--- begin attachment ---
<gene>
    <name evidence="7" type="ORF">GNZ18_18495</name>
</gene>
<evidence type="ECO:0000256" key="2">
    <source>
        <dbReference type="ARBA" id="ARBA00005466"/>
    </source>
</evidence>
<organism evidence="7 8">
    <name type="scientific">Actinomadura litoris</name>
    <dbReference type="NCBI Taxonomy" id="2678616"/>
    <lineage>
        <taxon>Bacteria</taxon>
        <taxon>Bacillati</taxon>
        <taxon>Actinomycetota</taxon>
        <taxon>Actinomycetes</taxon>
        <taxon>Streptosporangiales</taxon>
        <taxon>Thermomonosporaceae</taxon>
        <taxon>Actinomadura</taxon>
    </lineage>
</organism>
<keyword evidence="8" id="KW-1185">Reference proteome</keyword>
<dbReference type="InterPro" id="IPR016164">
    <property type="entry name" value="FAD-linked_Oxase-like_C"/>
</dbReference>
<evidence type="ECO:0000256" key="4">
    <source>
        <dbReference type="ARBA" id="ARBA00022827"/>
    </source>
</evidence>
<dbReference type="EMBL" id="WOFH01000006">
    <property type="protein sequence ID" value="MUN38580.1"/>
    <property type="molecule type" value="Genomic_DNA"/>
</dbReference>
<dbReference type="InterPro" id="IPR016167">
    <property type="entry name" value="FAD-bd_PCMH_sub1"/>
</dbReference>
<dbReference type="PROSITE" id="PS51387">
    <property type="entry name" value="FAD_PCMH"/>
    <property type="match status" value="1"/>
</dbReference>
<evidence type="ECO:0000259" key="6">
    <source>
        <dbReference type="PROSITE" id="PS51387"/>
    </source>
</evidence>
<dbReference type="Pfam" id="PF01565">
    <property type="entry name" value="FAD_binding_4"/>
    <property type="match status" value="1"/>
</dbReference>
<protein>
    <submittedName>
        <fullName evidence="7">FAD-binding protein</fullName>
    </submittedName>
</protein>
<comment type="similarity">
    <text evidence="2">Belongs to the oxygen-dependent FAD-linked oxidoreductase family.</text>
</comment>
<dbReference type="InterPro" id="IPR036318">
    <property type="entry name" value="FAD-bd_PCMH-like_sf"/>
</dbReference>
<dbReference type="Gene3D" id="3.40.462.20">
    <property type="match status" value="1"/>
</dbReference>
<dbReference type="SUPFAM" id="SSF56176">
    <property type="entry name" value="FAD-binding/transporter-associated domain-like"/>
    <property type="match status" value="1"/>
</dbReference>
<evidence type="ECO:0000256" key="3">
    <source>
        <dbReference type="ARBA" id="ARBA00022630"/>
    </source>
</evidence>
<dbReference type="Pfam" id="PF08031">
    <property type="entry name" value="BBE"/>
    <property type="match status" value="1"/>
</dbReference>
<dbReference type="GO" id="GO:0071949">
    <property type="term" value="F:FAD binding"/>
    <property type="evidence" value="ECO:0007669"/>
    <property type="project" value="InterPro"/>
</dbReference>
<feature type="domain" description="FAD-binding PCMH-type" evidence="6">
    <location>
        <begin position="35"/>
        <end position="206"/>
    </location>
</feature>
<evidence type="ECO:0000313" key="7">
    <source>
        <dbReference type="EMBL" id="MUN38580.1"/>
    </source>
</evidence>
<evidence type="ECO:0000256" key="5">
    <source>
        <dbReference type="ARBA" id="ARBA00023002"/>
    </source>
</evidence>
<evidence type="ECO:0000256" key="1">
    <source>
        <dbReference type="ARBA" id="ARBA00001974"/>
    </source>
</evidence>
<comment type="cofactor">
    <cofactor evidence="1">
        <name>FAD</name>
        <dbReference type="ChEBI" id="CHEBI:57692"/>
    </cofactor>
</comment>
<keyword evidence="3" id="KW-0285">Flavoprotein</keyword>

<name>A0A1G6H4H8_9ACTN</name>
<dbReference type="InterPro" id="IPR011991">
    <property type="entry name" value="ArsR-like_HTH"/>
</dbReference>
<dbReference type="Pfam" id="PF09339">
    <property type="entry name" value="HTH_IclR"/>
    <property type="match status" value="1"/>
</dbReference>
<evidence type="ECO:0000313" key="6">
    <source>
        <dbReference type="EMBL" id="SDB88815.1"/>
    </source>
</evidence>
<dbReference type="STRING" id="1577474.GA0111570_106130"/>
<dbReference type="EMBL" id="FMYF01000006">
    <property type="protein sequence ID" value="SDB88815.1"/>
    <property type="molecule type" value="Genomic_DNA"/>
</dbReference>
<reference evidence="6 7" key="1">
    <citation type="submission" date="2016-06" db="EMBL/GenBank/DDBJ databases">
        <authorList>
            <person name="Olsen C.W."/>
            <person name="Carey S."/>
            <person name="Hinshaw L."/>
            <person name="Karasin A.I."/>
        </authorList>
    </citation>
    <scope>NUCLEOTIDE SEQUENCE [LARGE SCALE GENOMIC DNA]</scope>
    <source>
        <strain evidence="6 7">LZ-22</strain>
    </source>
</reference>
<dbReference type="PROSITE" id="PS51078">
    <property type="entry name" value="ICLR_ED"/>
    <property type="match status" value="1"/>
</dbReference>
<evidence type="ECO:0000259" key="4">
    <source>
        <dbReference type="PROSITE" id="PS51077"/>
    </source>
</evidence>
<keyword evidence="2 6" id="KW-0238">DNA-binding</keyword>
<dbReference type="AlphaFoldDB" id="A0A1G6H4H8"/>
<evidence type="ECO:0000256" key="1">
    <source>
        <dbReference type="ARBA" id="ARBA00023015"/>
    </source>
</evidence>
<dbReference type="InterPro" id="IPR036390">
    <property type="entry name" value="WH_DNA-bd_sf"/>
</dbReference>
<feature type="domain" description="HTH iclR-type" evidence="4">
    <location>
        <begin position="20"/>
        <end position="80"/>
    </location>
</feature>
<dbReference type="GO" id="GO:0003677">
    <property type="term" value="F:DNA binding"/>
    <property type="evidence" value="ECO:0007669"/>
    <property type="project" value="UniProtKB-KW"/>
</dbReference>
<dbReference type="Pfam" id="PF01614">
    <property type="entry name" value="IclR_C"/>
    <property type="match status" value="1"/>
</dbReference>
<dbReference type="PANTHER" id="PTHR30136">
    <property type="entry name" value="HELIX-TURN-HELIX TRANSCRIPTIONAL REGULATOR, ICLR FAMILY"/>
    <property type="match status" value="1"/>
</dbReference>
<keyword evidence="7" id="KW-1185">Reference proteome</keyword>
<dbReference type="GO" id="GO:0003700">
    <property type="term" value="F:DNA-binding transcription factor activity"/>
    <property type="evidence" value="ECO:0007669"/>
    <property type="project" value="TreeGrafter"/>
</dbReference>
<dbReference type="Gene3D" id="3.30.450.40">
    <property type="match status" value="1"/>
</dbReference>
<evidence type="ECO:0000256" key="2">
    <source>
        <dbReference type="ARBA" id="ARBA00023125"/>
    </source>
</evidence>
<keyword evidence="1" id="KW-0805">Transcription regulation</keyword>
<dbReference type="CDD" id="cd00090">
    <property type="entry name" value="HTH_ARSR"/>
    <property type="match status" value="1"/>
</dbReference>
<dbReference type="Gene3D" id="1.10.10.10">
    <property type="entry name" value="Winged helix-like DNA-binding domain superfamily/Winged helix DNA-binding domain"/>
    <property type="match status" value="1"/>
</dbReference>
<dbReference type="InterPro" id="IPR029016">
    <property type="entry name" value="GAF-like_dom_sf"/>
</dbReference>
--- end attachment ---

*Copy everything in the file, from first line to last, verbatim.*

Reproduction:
<gene>
    <name evidence="7" type="ORF">GNZ18_18495</name>
</gene>
<evidence type="ECO:0000256" key="2">
    <source>
        <dbReference type="ARBA" id="ARBA00005466"/>
    </source>
</evidence>
<organism evidence="7 8">
    <name type="scientific">Actinomadura litoris</name>
    <dbReference type="NCBI Taxonomy" id="2678616"/>
    <lineage>
        <taxon>Bacteria</taxon>
        <taxon>Bacillati</taxon>
        <taxon>Actinomycetota</taxon>
        <taxon>Actinomycetes</taxon>
        <taxon>Streptosporangiales</taxon>
        <taxon>Thermomonosporaceae</taxon>
        <taxon>Actinomadura</taxon>
    </lineage>
</organism>
<keyword evidence="8" id="KW-1185">Reference proteome</keyword>
<dbReference type="InterPro" id="IPR016164">
    <property type="entry name" value="FAD-linked_Oxase-like_C"/>
</dbReference>
<evidence type="ECO:0000256" key="4">
    <source>
        <dbReference type="ARBA" id="ARBA00022827"/>
    </source>
</evidence>
<dbReference type="EMBL" id="WOFH01000006">
    <property type="protein sequence ID" value="MUN38580.1"/>
    <property type="molecule type" value="Genomic_DNA"/>
</dbReference>
<dbReference type="InterPro" id="IPR016167">
    <property type="entry name" value="FAD-bd_PCMH_sub1"/>
</dbReference>
<dbReference type="PROSITE" id="PS51387">
    <property type="entry name" value="FAD_PCMH"/>
    <property type="match status" value="1"/>
</dbReference>
<evidence type="ECO:0000259" key="6">
    <source>
        <dbReference type="PROSITE" id="PS51387"/>
    </source>
</evidence>
<dbReference type="Pfam" id="PF01565">
    <property type="entry name" value="FAD_binding_4"/>
    <property type="match status" value="1"/>
</dbReference>
<protein>
    <submittedName>
        <fullName evidence="7">FAD-binding protein</fullName>
    </submittedName>
</protein>
<comment type="similarity">
    <text evidence="2">Belongs to the oxygen-dependent FAD-linked oxidoreductase family.</text>
</comment>
<dbReference type="InterPro" id="IPR036318">
    <property type="entry name" value="FAD-bd_PCMH-like_sf"/>
</dbReference>
<dbReference type="Gene3D" id="3.40.462.20">
    <property type="match status" value="1"/>
</dbReference>
<dbReference type="SUPFAM" id="SSF56176">
    <property type="entry name" value="FAD-binding/transporter-associated domain-like"/>
    <property type="match status" value="1"/>
</dbReference>
<evidence type="ECO:0000256" key="3">
    <source>
        <dbReference type="ARBA" id="ARBA00022630"/>
    </source>
</evidence>
<dbReference type="Pfam" id="PF08031">
    <property type="entry name" value="BBE"/>
    <property type="match status" value="1"/>
</dbReference>
<dbReference type="GO" id="GO:0071949">
    <property type="term" value="F:FAD binding"/>
    <property type="evidence" value="ECO:0007669"/>
    <property type="project" value="InterPro"/>
</dbReference>
<feature type="domain" description="FAD-binding PCMH-type" evidence="6">
    <location>
        <begin position="35"/>
        <end position="206"/>
    </location>
</feature>
<evidence type="ECO:0000313" key="7">
    <source>
        <dbReference type="EMBL" id="MUN38580.1"/>
    </source>
</evidence>
<evidence type="ECO:0000256" key="5">
    <source>
        <dbReference type="ARBA" id="ARBA00023002"/>
    </source>
</evidence>
<evidence type="ECO:0000256" key="1">
    <source>
        <dbReference type="ARBA" id="ARBA00001974"/>
    </source>
</evidence>
<comment type="cofactor">
    <cofactor evidence="1">
        <name>FAD</name>
        <dbReference type="ChEBI" id="CHEBI:57692"/>
    </cofactor>
</comment>
<keyword evidence="3" id="KW-0285">Flavoprotein</keyword>

<name>A0A1G6H4H8_9ACTN</name>
<dbReference type="InterPro" id="IPR011991">
    <property type="entry name" value="ArsR-like_HTH"/>
</dbReference>
<dbReference type="Pfam" id="PF09339">
    <property type="entry name" value="HTH_IclR"/>
    <property type="match status" value="1"/>
</dbReference>
<evidence type="ECO:0000313" key="6">
    <source>
        <dbReference type="EMBL" id="SDB88815.1"/>
    </source>
</evidence>
<dbReference type="STRING" id="1577474.GA0111570_106130"/>
<dbReference type="EMBL" id="FMYF01000006">
    <property type="protein sequence ID" value="SDB88815.1"/>
    <property type="molecule type" value="Genomic_DNA"/>
</dbReference>
<reference evidence="6 7" key="1">
    <citation type="submission" date="2016-06" db="EMBL/GenBank/DDBJ databases">
        <authorList>
            <person name="Olsen C.W."/>
            <person name="Carey S."/>
            <person name="Hinshaw L."/>
            <person name="Karasin A.I."/>
        </authorList>
    </citation>
    <scope>NUCLEOTIDE SEQUENCE [LARGE SCALE GENOMIC DNA]</scope>
    <source>
        <strain evidence="6 7">LZ-22</strain>
    </source>
</reference>
<dbReference type="PROSITE" id="PS51078">
    <property type="entry name" value="ICLR_ED"/>
    <property type="match status" value="1"/>
</dbReference>
<evidence type="ECO:0000259" key="4">
    <source>
        <dbReference type="PROSITE" id="PS51077"/>
    </source>
</evidence>
<keyword evidence="2 6" id="KW-0238">DNA-binding</keyword>
<dbReference type="AlphaFoldDB" id="A0A1G6H4H8"/>
<evidence type="ECO:0000256" key="1">
    <source>
        <dbReference type="ARBA" id="ARBA00023015"/>
    </source>
</evidence>
<dbReference type="InterPro" id="IPR036390">
    <property type="entry name" value="WH_DNA-bd_sf"/>
</dbReference>
<feature type="domain" description="HTH iclR-type" evidence="4">
    <location>
        <begin position="20"/>
        <end position="80"/>
    </location>
</feature>
<dbReference type="GO" id="GO:0003677">
    <property type="term" value="F:DNA binding"/>
    <property type="evidence" value="ECO:0007669"/>
    <property type="project" value="UniProtKB-KW"/>
</dbReference>
<dbReference type="Pfam" id="PF01614">
    <property type="entry name" value="IclR_C"/>
    <property type="match status" value="1"/>
</dbReference>
<dbReference type="PANTHER" id="PTHR30136">
    <property type="entry name" value="HELIX-TURN-HELIX TRANSCRIPTIONAL REGULATOR, ICLR FAMILY"/>
    <property type="match status" value="1"/>
</dbReference>
<keyword evidence="7" id="KW-1185">Reference proteome</keyword>
<dbReference type="GO" id="GO:0003700">
    <property type="term" value="F:DNA-binding transcription factor activity"/>
    <property type="evidence" value="ECO:0007669"/>
    <property type="project" value="TreeGrafter"/>
</dbReference>
<dbReference type="Gene3D" id="3.30.450.40">
    <property type="match status" value="1"/>
</dbReference>
<evidence type="ECO:0000256" key="2">
    <source>
        <dbReference type="ARBA" id="ARBA00023125"/>
    </source>
</evidence>
<keyword evidence="1" id="KW-0805">Transcription regulation</keyword>
<dbReference type="CDD" id="cd00090">
    <property type="entry name" value="HTH_ARSR"/>
    <property type="match status" value="1"/>
</dbReference>
<dbReference type="Gene3D" id="1.10.10.10">
    <property type="entry name" value="Winged helix-like DNA-binding domain superfamily/Winged helix DNA-binding domain"/>
    <property type="match status" value="1"/>
</dbReference>
<dbReference type="InterPro" id="IPR029016">
    <property type="entry name" value="GAF-like_dom_sf"/>
</dbReference>